Gregory S. Schneider and Laura Vozzella, Washington Post, July 1, 2020
Hundreds have gathered at the traffic circle of Monument Avenue and Arthur Ashe Boulevard in Virginia’s capital city to watch workers dismantle a statue of Gen. Stonewall Jackson, the latest monument to the Confederacy to topple amid national reckoning on racism and justice.
The statue is one of four honoring Confederate heroes that are located on city-owned land on Monument Ave in Richmond, the former capital of the Confederacy. A new state law allowing localities to remove such statues took effect Wednesday, although city and county governments are supposed to go through a careful public process before making the decision.
Richmond Mayor Levary Stoney appeared to be relying on an emergency declaration for the city — which Gov, Ralph Northam extended this week at the mayor’s request — to assert that those steps could be skipped in the interest of public safety. Stoney spokesman Jim Nolan said the three other city-owned Confederate monuments — honoring Jefferson Davis, J.E.B. Stuart and Matthew Fontaine Maury, will be dismantled next.
A work crew arrived Wednesday afternoon to remove the Jackson statue, and spent hours attaching slings and chains and loosening bolts, pausing briefly around 4 p.m. as thunder rumbled and lightning flashed overhead.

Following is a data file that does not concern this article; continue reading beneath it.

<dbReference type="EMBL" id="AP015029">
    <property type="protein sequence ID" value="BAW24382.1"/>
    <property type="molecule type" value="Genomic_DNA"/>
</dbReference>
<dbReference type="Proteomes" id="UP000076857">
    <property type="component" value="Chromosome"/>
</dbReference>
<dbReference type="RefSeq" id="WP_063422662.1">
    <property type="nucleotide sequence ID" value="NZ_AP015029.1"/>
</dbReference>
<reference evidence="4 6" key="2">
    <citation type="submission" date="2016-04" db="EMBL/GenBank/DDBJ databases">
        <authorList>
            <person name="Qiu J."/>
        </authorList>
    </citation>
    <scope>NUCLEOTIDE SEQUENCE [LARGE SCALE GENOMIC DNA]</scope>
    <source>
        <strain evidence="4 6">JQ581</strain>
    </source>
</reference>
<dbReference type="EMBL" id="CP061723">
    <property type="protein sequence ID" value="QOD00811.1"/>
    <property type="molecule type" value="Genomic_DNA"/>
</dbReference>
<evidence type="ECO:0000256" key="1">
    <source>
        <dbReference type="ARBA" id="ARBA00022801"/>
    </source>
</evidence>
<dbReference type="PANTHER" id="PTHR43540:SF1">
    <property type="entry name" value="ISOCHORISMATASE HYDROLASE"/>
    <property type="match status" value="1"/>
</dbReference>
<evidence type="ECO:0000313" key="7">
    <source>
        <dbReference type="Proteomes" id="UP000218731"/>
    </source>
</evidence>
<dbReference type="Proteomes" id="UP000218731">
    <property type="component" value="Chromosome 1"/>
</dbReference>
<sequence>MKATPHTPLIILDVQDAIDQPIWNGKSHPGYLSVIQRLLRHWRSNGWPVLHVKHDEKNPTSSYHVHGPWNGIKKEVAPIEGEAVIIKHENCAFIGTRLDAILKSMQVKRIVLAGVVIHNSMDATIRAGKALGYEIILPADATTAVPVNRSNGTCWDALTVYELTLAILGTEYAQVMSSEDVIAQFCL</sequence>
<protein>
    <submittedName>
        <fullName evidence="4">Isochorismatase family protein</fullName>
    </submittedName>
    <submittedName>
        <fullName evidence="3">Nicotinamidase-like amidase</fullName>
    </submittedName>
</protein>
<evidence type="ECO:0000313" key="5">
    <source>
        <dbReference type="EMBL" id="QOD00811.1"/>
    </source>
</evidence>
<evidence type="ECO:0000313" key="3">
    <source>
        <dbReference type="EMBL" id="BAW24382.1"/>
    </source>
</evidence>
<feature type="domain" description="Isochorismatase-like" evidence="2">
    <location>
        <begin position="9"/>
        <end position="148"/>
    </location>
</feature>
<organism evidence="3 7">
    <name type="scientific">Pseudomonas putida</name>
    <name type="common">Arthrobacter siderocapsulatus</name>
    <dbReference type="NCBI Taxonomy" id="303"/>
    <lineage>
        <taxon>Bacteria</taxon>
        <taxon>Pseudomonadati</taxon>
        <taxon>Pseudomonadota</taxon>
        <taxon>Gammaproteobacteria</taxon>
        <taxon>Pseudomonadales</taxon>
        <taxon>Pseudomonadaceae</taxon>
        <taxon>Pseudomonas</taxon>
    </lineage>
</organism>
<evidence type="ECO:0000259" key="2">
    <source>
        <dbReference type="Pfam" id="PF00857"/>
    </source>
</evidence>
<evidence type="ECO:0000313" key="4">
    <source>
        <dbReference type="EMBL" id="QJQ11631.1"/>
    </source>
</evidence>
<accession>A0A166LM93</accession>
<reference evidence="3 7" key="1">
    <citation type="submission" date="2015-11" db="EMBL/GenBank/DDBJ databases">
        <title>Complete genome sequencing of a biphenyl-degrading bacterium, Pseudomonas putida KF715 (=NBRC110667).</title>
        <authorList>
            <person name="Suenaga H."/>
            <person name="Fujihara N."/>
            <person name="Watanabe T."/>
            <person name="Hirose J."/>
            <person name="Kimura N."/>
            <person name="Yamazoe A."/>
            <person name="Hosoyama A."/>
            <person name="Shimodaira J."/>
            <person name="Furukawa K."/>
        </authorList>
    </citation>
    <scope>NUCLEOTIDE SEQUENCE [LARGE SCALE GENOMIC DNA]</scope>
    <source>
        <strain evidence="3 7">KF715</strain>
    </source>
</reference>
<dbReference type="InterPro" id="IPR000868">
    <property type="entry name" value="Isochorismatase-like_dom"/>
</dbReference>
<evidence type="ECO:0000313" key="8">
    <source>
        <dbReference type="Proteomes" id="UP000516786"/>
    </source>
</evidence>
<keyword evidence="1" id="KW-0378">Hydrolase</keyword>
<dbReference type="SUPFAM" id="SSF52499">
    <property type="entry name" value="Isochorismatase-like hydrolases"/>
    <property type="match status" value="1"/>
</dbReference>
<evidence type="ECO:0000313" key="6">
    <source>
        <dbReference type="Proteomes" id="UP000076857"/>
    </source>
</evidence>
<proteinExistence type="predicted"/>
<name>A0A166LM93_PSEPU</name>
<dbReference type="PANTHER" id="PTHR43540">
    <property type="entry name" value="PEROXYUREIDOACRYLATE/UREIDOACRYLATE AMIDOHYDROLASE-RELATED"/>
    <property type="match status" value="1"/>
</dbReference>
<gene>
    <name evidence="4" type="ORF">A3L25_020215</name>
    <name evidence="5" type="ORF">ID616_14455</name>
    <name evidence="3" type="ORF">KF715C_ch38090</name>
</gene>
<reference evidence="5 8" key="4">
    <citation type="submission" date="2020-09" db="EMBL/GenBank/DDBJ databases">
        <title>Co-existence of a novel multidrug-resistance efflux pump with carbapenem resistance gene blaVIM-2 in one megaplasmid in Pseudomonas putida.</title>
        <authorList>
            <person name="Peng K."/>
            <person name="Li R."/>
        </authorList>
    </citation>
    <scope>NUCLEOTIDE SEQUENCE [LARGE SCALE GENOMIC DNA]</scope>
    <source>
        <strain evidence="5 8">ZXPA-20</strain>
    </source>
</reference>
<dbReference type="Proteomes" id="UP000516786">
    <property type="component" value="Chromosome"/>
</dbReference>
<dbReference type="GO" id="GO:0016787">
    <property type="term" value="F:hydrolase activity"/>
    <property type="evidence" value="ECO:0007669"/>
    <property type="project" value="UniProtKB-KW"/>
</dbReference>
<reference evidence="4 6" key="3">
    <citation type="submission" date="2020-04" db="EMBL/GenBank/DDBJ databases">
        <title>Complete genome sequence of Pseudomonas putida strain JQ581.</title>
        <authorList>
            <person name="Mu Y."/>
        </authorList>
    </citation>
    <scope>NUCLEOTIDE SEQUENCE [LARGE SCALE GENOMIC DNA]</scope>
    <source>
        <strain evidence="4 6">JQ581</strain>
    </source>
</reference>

In early June, protesters toppled the iconic statue of Jefferson Davis, president of the Confederacy, though the bulk of his monument remains.
Monument Avenue is also home to the state-owned statue of Confederate Gen. Robert E Lee, which Gov. Ralph Northam (D) has ordered removed. That decision is being challenged in court.
Northam’s spokeswoman, Alena Yarmosky, said Wednesday that the governor’s office would not address questions about when and how localities could act to take down Confederate tributes.
“But make no mistake — Robert E. Lee is next,” Yarmosky said in a written statement.
As the removal crew got to work, a white man ran up to the base with a large flag that urged people to “respect and protect” Confederate monuments. Protesters soon swarmed him, stripped the flag from its poll and set it on fire.
“Burn that s—!” a woman called out.
Law enforcement authorities drove up moments later in a cruiser, siren blaring, which helped clear people off the monument base and to the other side of the street.
Sheriff’s deputies hustled the man into a car. He was crying and saying, “I’m just so sad about the whole thing”